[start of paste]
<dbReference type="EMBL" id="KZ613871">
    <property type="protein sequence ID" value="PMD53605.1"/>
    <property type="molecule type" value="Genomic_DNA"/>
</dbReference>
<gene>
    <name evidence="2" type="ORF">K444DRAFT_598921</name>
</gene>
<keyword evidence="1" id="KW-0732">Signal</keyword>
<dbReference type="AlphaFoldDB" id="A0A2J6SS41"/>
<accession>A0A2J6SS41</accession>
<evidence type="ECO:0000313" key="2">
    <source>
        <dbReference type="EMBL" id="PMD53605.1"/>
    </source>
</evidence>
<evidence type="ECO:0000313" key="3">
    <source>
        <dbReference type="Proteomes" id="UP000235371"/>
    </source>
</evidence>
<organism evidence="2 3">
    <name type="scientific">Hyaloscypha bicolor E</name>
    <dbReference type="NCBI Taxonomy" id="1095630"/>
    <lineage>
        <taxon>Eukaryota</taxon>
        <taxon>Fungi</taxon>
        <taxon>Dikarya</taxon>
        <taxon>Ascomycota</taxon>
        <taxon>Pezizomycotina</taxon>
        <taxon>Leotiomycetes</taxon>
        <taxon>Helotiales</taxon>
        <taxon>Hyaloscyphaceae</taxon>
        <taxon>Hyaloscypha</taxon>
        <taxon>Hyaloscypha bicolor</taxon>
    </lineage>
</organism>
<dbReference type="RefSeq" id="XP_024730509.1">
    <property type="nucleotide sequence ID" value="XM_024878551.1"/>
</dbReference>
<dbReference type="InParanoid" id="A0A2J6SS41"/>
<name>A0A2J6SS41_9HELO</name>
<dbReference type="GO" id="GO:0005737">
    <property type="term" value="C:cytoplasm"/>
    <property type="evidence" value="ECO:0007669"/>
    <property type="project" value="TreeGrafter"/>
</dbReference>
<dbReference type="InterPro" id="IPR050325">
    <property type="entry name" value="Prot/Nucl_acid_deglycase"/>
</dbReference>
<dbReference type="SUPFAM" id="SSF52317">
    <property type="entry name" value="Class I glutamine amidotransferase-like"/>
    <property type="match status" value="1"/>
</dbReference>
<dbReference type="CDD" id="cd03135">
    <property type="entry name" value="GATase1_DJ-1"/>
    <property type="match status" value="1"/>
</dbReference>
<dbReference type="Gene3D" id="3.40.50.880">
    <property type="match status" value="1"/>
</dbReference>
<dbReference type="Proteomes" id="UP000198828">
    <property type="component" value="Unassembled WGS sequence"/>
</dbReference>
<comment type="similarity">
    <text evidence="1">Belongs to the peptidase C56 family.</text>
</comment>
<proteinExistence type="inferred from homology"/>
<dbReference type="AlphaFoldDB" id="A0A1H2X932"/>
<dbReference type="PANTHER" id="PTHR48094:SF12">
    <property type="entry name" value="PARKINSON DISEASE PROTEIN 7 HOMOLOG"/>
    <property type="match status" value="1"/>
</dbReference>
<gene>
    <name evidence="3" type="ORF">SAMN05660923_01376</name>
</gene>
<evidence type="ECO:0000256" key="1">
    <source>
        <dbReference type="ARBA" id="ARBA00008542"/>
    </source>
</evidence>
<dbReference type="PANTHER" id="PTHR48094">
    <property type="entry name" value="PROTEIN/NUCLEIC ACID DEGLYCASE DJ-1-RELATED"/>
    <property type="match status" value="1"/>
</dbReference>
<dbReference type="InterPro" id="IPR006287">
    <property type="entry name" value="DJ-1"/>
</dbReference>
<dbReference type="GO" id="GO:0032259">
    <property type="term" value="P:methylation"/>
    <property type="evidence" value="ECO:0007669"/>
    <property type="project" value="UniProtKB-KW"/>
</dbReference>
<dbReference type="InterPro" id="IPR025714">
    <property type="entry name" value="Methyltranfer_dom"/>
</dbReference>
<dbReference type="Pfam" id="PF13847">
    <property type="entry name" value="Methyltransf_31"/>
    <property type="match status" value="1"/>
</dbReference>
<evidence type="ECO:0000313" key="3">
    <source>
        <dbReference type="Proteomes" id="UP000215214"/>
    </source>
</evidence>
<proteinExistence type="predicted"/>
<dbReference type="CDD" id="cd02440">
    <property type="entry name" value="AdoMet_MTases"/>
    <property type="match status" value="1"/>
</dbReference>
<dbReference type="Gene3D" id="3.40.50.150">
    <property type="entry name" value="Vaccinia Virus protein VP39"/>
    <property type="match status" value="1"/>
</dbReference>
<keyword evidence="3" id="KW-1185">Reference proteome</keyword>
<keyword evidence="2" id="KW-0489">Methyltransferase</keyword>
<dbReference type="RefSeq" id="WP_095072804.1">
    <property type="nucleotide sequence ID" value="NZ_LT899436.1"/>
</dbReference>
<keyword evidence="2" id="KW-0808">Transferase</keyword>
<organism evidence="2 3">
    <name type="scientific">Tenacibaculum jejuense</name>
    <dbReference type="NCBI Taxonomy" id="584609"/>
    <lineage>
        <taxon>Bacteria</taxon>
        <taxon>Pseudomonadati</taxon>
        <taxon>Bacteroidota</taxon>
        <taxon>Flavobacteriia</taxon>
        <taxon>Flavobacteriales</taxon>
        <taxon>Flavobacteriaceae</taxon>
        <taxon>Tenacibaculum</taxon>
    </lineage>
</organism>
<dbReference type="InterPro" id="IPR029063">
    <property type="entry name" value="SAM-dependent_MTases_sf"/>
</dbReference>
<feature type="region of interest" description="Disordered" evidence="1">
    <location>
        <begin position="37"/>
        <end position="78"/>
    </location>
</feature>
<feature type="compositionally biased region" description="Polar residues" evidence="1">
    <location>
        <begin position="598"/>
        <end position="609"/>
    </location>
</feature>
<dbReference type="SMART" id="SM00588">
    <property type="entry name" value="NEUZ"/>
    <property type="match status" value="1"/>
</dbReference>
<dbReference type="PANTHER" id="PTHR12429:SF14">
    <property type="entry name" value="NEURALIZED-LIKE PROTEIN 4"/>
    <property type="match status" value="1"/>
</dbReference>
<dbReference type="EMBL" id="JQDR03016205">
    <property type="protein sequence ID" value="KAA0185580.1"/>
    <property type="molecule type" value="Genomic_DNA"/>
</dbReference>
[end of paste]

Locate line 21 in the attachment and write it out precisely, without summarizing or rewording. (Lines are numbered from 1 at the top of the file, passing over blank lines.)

<organism evidence="2 3">